Shooters’ restaurant license suspended ahead of court hearing
Glenwood Springs Post Independent
Garfield County Public Health on Friday suspended the food service license of Shooters Grill in Rifle, after the restaurant continued to serve customers on site in defiance of state public health orders and against a court injunction issued earlier in the week.
As a result of the 30-day suspension, owner Lauren Boebert now faces the likelihood of not being able to reopen to full service when other county restaurants do later this month, even if a variance that was submitted to state health officials on Friday is approved.
“The license suspension was necessary because a restaurant that is open for on-premises consumption currently creates an imminent health hazard as defined by Colorado’s Food Protection Act,” County Health said in a statement issued Saturday evening. “The license suspension is independent of the public health order violations also facing the establishment.”
Boebert is due in court in Glenwood Springs at 9 a.m. today where County Health is seeking a preliminary injunction. District Judge Anne Norrdin last Wednesday issued a temporary restraining order requiring Boebert to comply with the state and county health orders.
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The hearing will consider extending the restraining order for as long as the current public health orders remain in effect, which are now set to expire at midnight May 26.
“The court may also consider whether Ms. Boebert is in contempt of a lawful court order,” according to the county’s press statement. “Unfortunately, now that the restaurant license has been suspended, Shooters Grill will likely remain closed even after other Garfield County restaurants are allowed to open.”
In a video posted to her “Lauren Boebert for Congress” Facebook page shortly after the suspension was served, Boebert said she would comply and not continue serving food through the weekend.
“I said I was taking this day by day … so, I’m not serving food until I meet with them on Monday morning,” Boebert said in the video.
In her post, she calls out Gov. Jared Polis, whose statewide executive order limits restaurants to curbside take-out and delivery service only during the state’s public health response aimed at slowing the spread of COVID-19.
“Your policies are literally bankrupting small businesses like mine that are trying their very best to responsibly stay afloat,” Boebert wrote. “This has to stop.”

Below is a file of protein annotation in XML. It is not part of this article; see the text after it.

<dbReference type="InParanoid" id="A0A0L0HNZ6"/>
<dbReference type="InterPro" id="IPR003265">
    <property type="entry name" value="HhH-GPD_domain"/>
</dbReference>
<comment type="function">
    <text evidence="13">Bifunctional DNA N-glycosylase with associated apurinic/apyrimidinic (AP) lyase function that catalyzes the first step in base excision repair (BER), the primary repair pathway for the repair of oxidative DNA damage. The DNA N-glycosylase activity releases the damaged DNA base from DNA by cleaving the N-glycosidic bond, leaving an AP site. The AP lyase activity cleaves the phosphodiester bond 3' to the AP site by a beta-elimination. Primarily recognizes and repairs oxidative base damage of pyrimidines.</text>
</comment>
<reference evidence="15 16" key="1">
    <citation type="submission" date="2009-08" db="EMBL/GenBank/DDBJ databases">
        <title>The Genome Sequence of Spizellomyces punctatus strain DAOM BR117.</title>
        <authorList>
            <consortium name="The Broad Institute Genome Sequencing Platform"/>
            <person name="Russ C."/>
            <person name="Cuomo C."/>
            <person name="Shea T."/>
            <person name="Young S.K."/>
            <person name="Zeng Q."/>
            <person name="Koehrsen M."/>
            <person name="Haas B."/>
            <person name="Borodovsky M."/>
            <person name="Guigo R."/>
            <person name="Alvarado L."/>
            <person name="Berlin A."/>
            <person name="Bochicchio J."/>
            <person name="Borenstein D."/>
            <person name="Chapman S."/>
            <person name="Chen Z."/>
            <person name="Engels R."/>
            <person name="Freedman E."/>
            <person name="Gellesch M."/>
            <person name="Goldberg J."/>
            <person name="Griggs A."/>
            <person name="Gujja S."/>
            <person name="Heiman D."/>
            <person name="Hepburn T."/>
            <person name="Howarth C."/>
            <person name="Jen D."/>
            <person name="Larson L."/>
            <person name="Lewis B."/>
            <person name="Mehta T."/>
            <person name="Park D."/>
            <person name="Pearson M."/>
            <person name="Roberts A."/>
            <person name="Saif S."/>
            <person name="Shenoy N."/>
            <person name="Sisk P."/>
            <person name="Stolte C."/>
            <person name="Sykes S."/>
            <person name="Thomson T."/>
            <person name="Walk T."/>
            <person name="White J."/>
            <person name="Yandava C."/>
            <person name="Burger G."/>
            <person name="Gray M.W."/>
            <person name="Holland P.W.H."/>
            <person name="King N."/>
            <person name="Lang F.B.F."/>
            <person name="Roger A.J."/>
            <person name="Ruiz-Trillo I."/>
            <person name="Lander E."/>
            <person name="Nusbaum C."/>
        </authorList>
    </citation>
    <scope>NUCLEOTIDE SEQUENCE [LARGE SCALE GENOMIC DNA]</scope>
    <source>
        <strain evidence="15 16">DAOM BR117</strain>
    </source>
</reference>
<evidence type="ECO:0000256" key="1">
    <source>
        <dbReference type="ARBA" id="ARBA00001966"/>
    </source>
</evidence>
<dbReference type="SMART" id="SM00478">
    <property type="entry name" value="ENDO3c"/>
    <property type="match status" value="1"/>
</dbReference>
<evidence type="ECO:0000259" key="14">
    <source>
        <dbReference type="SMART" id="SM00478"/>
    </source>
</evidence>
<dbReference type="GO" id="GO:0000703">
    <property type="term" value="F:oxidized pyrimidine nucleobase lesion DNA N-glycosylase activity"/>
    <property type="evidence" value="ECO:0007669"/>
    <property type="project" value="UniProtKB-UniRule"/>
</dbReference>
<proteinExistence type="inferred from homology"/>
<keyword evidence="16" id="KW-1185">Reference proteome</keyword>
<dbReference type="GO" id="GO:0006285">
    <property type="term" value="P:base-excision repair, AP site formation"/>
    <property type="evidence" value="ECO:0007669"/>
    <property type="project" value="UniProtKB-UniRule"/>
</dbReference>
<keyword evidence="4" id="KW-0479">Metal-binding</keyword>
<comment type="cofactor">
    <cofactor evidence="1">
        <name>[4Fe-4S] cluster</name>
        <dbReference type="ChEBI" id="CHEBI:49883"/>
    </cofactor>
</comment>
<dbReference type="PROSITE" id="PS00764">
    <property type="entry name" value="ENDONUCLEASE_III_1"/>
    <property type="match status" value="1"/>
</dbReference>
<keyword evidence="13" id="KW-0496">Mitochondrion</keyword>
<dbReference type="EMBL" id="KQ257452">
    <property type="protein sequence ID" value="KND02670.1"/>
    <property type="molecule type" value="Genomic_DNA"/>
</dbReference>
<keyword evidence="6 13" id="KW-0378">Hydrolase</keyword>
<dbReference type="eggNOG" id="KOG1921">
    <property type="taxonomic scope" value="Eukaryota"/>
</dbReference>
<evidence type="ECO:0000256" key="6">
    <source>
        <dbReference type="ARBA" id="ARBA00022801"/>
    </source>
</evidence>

In protest of the orders, Boebert began serving customers inside her restaurant last weekend. She told county commissioners May 11 that she was following CDC guidelines, including social distancing between customer tables, requiring wait staff to wear face coverings, and limiting her dining-in capacity to 30%.
Boebert was first issued a cease and desist order May 12. The court order came the next day after Boebert continued to operate, and on Thursday and Friday last week she had moved her table service outside on the sidewalk and street parking area.
On Friday, Garfield County commissioners forwarded a formal request to Polis and the Colorado Department of Public Health and Environment seeking a variance from the state health orders to reopen restaurants and other businesses sooner.
It asks that restaurants, fitness facilities/gyms and churches be allowed to reopen at 50% capacity ahead of May 27 when the governor’s executive order is slated to be lifted. Larger tourist businesses would be limited to 30% capacity under the county’s early opening request. A decision by the state is not expected until later this week, at least.
One other Rifle restaurant operator, Rasa Higens, who owns Brickhouse Pizza on Third Street a few doors down from Shooters, said she worries that Boebert’s “martyrdom” could negatively impact the county’s efforts.
In a letter to the editor sent to the Post Independent, Higens said, “Waiting patiently to open is our part in fighting covid 19. It is our way and sacrifice in this action that we show our support for all the medical community has done, for which we are grateful.
“We want to open, however we do not feel the need to fight local government,” her letter reads in part, continuing, “we are actively planning to open after the health department gives us the go and we are using our time to brainstorm a healthy way to do so.”
Higens added in a followup interview Saturday that she’s “a lot like” Boebert in her beliefs, but she chooses to take a different tact in the current situation.
“I’m a Christian, I’m a Trump supporter, I believe in open carry,” she said. “But we don’t want to go about this in a way that’s going to take us longer to open.”
Boebert is a Republican candidate for Congress in Colorado’s 3rd District running against incumbent Rep. Scott Tipton (R-Colo.) in next month’s primary.
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